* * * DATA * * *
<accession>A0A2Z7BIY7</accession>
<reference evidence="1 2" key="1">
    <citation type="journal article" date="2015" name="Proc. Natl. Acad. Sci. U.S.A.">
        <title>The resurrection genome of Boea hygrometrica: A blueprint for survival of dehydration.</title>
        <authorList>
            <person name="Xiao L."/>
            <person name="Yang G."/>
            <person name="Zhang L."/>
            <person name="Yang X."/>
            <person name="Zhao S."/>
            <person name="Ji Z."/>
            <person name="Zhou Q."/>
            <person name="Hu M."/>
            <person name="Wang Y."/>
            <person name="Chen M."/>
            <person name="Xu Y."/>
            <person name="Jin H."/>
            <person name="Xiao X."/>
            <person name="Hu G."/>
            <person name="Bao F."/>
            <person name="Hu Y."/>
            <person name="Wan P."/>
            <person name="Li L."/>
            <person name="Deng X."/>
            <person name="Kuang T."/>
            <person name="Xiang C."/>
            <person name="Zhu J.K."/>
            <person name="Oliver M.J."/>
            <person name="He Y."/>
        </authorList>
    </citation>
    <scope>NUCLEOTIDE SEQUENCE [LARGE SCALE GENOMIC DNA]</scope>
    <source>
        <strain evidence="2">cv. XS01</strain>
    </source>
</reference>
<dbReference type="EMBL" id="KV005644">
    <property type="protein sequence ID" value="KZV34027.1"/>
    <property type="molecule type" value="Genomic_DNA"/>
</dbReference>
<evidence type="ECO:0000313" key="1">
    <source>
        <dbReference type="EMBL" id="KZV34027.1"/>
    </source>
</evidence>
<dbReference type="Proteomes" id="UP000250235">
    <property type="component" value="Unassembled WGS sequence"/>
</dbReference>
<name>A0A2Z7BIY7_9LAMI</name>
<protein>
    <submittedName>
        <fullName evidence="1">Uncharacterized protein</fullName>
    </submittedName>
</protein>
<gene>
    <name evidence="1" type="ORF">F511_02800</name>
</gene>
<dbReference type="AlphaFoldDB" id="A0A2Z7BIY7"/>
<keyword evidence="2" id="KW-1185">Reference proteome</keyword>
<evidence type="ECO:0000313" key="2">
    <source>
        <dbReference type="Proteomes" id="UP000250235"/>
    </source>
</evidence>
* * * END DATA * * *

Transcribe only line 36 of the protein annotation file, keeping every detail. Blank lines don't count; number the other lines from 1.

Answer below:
</reference>